Roger Stone, one of President Trump's former campaign advisers and a longtime Republican operative, was suspended from Twitter after tweeting insults and attacks against CNN anchor Don Lemon and New York Times columnist Charles Blow on Oct. 27. (Reuters)

Roger Stone didn’t tweet anything worse at CNN’s Don Lemon than he has said to someone else before.

“Piece of s---,” Stone wrote to the anchor mid-rant on Friday night, after CNN told viewers of an indictment in an investigation into Russian involvement in the 2016 election, which Stone helped President Trump win.

But Stone has said that to many on Twitter — most recently Sen. Mark R. Warner (D-Va.), whom he called a “closeted piece of s---” in September.

Likewise “human excrement,” which graced several Stone tweets before it appeared in Friday’s tirade against Lemon and CNN.

And when at 10 p.m. — as word of the indictment report spread and Stone tweeted that Lemon “must be confronted, humiliated, mocked and punished” — he echoed his own words from May, when he demanded that the same fate befall MSNBC’s Joy Reid.

So maybe it wasn’t the words themselves but rather the sheer quantity of them — tweet after foul, aggressive tweet all night — that finally led Twitter to yank @RogerJStoneJr.

The company rarely comments when it takes action against individual accounts, but it pointed BuzzFeed to its policies against abuse, harassment and intimidation — three words that Stone has been accused of many times in his political career.

Stone has been at Trump’s side, on and off, since at least 1999, when he directed the mogul’s first exploratory campaign for president. He used to appear on CNN often in the last election to plug Trump — until Stone called another commentator an “entitled diva bitch” on Twitter and was pulled off the air.

Trump cut ties with Stone several months later (“I really don't want publicity seekers,” the future president said). But as The Washington Post wrote, Stone remained one of Trump’s loudest boosters on his Twitter account, radio show and website — and reportedly continued to advise the president behind the scenes.

In an April interview with the Post, Roger Stone said he still talks with President Trump. (McKenna Ewen/The Washington Post)

Stone connected Trump to conspiracy theorist Alex Jones, for example, and reportedly (per CNN) pushed Trump to fire FBI Director James B. Comey, which special counsel Robert S. Mueller III is now investigating as part of his Russia probe.

Stone launched his last tweetstorm after the network reported that someone was likely to be arrested in that investigation “as soon as Monday,” Lemon told his viewers. The charges are sealed, according to CNN, and it's unclear who could be charged and for what.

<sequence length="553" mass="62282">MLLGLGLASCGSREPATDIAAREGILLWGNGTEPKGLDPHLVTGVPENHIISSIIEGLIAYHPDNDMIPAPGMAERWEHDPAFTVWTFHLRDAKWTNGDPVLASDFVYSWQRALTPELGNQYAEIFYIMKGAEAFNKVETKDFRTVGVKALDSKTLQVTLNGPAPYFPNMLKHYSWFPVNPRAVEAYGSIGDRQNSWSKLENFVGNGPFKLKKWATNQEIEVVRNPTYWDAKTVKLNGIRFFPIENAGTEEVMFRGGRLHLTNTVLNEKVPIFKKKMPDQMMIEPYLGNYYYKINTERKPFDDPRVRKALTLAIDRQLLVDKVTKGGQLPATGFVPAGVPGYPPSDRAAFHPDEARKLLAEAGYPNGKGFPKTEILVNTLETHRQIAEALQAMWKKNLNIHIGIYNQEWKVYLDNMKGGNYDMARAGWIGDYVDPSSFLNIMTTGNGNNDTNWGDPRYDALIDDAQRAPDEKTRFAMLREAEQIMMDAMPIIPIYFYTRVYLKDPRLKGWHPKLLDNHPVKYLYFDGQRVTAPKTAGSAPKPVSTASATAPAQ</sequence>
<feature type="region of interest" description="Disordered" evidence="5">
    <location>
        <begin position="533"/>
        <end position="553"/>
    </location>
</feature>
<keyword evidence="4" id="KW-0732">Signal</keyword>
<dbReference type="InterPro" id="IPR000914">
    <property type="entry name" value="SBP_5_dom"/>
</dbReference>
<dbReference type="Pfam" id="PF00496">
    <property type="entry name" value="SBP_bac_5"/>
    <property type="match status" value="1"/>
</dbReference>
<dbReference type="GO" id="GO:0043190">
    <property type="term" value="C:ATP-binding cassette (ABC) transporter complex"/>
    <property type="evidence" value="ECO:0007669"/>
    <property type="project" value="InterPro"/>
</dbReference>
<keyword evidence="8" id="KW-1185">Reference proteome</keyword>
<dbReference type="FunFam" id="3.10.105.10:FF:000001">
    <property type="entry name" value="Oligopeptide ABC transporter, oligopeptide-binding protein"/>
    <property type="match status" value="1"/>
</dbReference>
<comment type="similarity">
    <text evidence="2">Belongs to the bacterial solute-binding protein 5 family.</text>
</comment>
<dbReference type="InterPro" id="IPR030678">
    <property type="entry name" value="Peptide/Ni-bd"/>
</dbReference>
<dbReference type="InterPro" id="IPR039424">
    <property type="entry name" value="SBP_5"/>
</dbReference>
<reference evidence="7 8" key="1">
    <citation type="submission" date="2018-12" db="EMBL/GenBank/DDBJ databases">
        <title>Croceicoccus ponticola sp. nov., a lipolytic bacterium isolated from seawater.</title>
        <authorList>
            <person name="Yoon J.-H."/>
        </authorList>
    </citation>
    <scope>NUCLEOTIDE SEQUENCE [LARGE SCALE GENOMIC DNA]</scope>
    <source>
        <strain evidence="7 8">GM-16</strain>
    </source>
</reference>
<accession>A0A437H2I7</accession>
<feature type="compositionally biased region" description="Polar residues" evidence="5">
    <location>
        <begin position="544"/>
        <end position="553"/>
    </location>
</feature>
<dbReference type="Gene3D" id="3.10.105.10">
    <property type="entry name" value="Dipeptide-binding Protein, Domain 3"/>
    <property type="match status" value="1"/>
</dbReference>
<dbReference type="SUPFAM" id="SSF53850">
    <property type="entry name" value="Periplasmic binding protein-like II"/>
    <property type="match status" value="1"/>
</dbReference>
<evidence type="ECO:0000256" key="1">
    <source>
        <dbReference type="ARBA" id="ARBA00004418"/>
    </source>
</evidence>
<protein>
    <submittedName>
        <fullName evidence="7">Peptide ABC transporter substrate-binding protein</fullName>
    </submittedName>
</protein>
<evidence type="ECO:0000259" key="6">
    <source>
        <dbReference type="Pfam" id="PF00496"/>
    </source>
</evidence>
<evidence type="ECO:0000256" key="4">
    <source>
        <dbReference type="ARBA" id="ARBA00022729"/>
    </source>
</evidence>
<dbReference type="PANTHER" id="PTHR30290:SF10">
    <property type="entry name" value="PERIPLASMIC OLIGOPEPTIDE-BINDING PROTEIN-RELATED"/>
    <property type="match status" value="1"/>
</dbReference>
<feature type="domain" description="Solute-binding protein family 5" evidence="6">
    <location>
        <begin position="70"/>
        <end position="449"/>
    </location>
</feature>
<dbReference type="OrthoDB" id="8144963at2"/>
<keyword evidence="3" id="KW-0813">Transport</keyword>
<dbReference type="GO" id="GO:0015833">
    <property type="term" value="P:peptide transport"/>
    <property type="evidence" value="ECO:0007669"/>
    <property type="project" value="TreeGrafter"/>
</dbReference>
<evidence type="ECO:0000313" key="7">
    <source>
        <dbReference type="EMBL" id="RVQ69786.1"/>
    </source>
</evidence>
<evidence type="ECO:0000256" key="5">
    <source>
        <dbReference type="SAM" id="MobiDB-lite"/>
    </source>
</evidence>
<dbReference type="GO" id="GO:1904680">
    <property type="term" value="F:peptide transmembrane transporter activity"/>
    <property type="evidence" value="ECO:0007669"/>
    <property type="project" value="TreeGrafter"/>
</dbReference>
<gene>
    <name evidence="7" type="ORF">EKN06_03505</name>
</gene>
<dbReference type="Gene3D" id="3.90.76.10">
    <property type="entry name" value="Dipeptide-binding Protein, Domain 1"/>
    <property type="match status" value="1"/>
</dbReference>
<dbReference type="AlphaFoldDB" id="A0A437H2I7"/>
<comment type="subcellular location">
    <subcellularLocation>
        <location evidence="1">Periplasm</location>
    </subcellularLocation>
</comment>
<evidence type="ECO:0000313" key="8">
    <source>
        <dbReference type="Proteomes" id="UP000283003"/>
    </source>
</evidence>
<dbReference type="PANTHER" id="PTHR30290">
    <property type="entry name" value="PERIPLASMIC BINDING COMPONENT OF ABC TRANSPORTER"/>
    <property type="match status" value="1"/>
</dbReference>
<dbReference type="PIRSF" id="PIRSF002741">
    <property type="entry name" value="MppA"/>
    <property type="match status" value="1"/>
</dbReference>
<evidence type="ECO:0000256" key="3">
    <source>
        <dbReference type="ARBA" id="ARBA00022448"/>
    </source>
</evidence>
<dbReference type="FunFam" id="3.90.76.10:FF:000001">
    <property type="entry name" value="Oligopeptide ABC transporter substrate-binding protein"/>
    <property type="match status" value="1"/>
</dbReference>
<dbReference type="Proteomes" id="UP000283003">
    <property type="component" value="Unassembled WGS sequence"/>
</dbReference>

Stone started out with jokes — Mueller must have indicted the Trump campaign manager’s driver “for double parking,” he wrote — but turned angry as the night advanced.

He blasted Lemon and other reporters for “lying,” for “fake news,” and for not digging into Democratic scandals. And the insults flew.

Stone’s account went dark at some point after he predicted that Lemon would be laid off. His tweets are now preserved only on the third-party Trump Twitter Archives and in screen shots.

Whatever caused the suspension, Stone has been skirting notions of propriety since he worked for Richard Nixon in the 1970s, and he promptly fell back to supplementary Twitter accounts to keep yelling at people on Friday.

He said his main account would be back online within a few hours on Saturday. On Sunday morning, it remained dark with no explanation.

Now Stone, between curses and insults, celebrates himself as a martyr to censorship, and the conspiracy theorist he once linked Trump up with — Jones — warns of crackdowns to come.

“I have been inundated on Twitter with death threats, threats to kill my wife, my family, my children and even my dogs yet Twitter seems unconcerned with these bloggers,” Stone wrote to Politico after the suspension, which the site reported may be permanent.

He told Politico he’d been talking to lawyers, and planned to take legal action against Twitter.

This story has been updated. An earlier version incorrectly referred to Stone's Twitter handle as @RogerStoneJr, instead of @RogerJStoneJr.

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